I use a Tee with one male hose thread, plus a "2-valve Y with hose threads" to splice an extra spigot onto my mainline.
Once you've laid out the mainline, each extra spigot only costs $3-$4.
For example, if you want an ON-OFF valve for some zon e, you can have that PLUS a hose spigot for about the price of the ON-OFF valve.
I cut up the cheap, long garden hose that I used to drag into three short lengths that I just leave exactly where I want them. They're always handy for spot-watering or chasing squirrels away.
Linda, I think they would fit, but since I've never used DripWorks, I can't be sure. If regular 1/2" fitting work with your system, these should also. Check on DripWorks for the same type of shut-off valve.
Joann I use the Drip Store as well :) I have the on/off valves on my vege beds but no where else as my other beds are full of perennials and will always have stuff in them. Last year was the first year I used the 6 inch drip line (in the raised vege beds) - I'm not real fond of it because it's not as flexible as I'd like. I use alot of the mini sprinklers in my perennial beds and I have some of them mounted on my 4 foot fence cause I like some overhead watering on them on weekend mornings.
The guy must have been selling drip lines.
All your pictures & things look like a lot of it will go wrong kind of stuff.
T-Tape takes only minutes to hook up & very little plumbing.
I had a round flower bed with T-Tape on it that lasted 3 years. Took about 2 hours to thoroughly water it.
All I did was start on the outside, go around, then move in about 8" & go around again & so on. Just a big spiral when done. Only one hook up to the hose.
Jo-Ann I think the drip tape is flatter and designed to run down straight rows. It also doesn't come in the 6" spacing like the micro dripline does (at least not at The Drip Store). The drip line works well for me, just looks kinda funny in my setup as I have the main line running along the top edge of a board that divides my raised bed in half, and then I have the drip line coming off from there. It kind of looks like tenacles, altho once the plants fill out they pretty much cover it up - see the pic below. Looks silly in the winter tho. But I find the drip line very useful for some of my flower pots on the ground cause I can run it right up thru the hole in the bottom of the pot, which I wouldn't be able to do with the drip tape.
CountryGardens - The guy that recommended it to me was a rep at The Drip Store and they sell every kind of drip irrigation you can think of, not just drip line. He sold me what he felt would work best for my specific needs. Not sure what you mean about my pics since I haven't posted any pics of my drip system until here in this post. In any event, my system waters much more than one bed - I have many zones to water and it all gets done at once with one twist of the faucet and I'm certain it will last longer than 3 years.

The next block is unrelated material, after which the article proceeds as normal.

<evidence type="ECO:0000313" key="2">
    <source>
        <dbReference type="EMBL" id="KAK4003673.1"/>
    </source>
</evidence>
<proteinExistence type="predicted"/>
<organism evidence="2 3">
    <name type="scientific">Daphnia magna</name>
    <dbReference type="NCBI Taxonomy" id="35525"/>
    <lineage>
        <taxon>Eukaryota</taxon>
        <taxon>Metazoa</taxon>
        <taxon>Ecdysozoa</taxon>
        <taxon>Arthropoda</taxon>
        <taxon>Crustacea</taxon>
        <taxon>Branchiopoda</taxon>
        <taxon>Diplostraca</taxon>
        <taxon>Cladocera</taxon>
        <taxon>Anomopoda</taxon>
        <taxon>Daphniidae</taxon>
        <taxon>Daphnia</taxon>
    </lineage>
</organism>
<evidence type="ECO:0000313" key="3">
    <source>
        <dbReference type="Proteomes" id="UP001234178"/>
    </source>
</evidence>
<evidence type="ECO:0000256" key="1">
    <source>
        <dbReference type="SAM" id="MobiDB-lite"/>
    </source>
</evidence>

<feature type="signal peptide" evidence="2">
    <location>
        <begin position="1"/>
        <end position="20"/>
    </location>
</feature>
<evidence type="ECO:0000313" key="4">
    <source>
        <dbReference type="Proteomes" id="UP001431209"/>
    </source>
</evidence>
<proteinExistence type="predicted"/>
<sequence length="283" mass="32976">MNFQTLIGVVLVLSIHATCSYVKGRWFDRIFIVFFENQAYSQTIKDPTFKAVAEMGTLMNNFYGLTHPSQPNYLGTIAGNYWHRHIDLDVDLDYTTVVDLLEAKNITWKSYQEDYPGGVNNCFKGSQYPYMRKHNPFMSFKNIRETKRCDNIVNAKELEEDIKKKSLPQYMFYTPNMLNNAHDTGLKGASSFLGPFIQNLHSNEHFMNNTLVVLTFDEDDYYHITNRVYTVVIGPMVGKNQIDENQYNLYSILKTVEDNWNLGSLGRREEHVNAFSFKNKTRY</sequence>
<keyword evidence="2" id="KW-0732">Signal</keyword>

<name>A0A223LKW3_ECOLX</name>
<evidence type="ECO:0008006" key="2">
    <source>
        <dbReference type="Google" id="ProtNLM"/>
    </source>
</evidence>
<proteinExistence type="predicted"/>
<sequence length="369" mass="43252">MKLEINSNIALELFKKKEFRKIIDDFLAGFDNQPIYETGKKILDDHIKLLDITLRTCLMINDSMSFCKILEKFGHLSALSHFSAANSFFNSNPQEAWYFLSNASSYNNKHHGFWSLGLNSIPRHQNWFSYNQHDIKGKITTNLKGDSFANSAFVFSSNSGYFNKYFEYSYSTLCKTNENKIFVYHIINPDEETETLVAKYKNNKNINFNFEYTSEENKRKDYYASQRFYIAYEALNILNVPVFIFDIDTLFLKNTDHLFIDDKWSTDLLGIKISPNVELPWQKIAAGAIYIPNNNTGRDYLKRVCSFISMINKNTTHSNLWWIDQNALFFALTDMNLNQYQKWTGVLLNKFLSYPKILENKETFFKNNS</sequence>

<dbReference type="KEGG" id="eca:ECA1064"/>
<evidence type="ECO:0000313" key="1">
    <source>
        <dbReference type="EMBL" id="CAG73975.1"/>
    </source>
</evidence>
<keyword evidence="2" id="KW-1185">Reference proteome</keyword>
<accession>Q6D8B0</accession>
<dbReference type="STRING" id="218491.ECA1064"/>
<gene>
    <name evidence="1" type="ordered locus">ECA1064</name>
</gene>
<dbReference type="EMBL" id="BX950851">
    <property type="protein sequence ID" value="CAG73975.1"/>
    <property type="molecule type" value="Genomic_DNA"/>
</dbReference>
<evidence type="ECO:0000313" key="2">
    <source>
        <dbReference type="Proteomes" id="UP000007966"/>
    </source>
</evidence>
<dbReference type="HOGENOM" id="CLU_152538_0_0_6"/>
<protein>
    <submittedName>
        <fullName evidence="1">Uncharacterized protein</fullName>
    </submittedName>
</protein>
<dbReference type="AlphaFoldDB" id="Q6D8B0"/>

These pics were taken early last spring right after I set up the beds and ran the drip system to it.
One thing I learned from a good friend that really works great on tomato plants, peppers, and eggplant is to put a #10 can around each plant. (That is the big one used by restaurants, the Olive Garden throws away a ton of these every day) Cut out both ends, and push them down into the soil a little around each plant. When you water, all you have to do is fill up each can and you know the roots are getting every bit of that water. It's a great way to not waste so much water too. It's also great when you want to fertilize in the middle of the season, just throw the fertilizer in the can and fill when water.
I'm with pinger's Granny and Pappa, there was no money for stuff like Soaker hoses, Drip feeders or irrigation systems, to be honest, IF you have a huge garden, it would cost a fortune to set any of those up to do a proper job and the cost would out weigh any savings for growing your own, IF you have a a medium plot of growing stuff, much the same applies as there would not be enough stuff growing in a medium plot so you would still require shop veg to feed your need, IF you have a small plot, could you justify the outlay or would a nice new hosepipe be better or even buy a couple of watering cans.